TechRussia's air travel crisis: Western planes grounded, replacements scarce

Russia's air travel crisis: Western planes grounded, replacements scarce

Russian passenger plane Ilyushin Il-96
Russian passenger plane Ilyushin Il-96
Images source: © Lic. GFDL 1.2, Sergey Riabsev, Wikimedia Commons

6:59 AM EDT, May 18, 2024

Russia wants to withdraw Western-made passenger planes from use due to a lack of parts and factory service, leading to their worsening condition. The problem is that there is nothing to replace them with, and domestic production of passenger planes is insufficient to meet the demand.

Sanctions have severely impacted Russian air transport. Although most planes are operational, essential parts and factory services are unavailable. As a result, reliability is declining, the risk of operation is increasing, and if poorly serviced planes continue to fly, the number of air disasters will likely rise.

This is why Russia intends to quickly withdraw Western-made passenger planes, primarily Boeing and Airbus, from use. The problem is that it needs about 550 new aircraft to replace them, while the Russian industry produces an average of only two per year.

The situation worsens further because, according to the Ukrainian service Defense Express, Western-made planes make up 65% of Russia's passenger plane fleet but account for up to 95% of all flights.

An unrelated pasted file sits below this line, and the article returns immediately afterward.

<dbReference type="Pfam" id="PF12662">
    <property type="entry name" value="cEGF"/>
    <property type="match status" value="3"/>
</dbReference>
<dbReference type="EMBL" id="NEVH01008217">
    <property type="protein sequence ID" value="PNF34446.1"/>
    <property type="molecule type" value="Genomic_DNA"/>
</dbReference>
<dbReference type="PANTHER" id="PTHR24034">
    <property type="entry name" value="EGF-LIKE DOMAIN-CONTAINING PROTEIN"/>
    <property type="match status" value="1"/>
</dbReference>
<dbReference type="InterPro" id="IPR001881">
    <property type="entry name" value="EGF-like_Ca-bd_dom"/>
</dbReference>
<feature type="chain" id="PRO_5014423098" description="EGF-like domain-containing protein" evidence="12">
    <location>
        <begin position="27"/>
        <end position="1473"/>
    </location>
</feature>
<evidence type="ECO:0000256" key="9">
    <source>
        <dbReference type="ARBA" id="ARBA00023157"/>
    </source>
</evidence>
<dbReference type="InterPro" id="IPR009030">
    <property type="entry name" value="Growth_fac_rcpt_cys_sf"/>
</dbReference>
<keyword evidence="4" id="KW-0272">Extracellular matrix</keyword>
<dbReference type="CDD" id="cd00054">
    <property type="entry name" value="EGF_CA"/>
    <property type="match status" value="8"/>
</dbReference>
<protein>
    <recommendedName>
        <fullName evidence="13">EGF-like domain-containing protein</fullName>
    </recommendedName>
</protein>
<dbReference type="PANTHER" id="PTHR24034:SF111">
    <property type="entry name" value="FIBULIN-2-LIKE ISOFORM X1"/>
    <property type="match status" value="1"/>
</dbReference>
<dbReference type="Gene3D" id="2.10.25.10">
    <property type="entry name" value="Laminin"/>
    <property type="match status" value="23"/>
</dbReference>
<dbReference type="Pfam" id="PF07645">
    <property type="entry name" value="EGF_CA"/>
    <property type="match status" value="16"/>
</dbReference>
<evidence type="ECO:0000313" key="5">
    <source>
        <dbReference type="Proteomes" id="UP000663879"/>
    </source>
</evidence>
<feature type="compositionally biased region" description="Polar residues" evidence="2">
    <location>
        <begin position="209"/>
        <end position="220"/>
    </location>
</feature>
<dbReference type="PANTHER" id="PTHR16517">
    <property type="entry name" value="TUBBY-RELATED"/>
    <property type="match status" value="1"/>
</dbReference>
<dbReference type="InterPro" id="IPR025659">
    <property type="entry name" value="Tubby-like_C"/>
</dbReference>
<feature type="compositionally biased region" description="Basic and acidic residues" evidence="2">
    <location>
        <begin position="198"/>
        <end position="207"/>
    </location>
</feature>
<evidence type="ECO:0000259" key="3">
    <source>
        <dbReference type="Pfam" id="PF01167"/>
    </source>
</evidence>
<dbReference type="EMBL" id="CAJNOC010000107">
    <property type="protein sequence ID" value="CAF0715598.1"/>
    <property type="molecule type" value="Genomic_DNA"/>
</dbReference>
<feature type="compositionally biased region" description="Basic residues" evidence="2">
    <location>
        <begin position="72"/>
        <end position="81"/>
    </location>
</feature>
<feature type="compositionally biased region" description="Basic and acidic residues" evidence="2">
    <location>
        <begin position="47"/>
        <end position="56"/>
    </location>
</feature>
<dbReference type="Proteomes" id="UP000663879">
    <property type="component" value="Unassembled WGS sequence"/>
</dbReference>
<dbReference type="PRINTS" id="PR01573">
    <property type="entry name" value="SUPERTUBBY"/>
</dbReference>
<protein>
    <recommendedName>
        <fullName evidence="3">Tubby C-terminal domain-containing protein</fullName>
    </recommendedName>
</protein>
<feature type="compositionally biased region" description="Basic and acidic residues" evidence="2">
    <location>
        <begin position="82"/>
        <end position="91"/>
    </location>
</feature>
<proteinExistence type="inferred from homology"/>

To keep Western planes in continuous operation, Russia is changing regulations regarding plane inspection and servicing and trying to obtain parts through third countries such as Turkey or the United Arab Emirates.

Despite Russian politicians' declarations about replacing Western planes with Russian equivalents, the industry is unable to deliver adequate replacements.

Although theoretically, Russia can produce several types of passenger planes, such as the MS-21, Superjet, Tu-214, Il-114, and Il-96, in practice, the production of newer models is being delayed, and older ones, such as the Il-96, are produced in single units annually.

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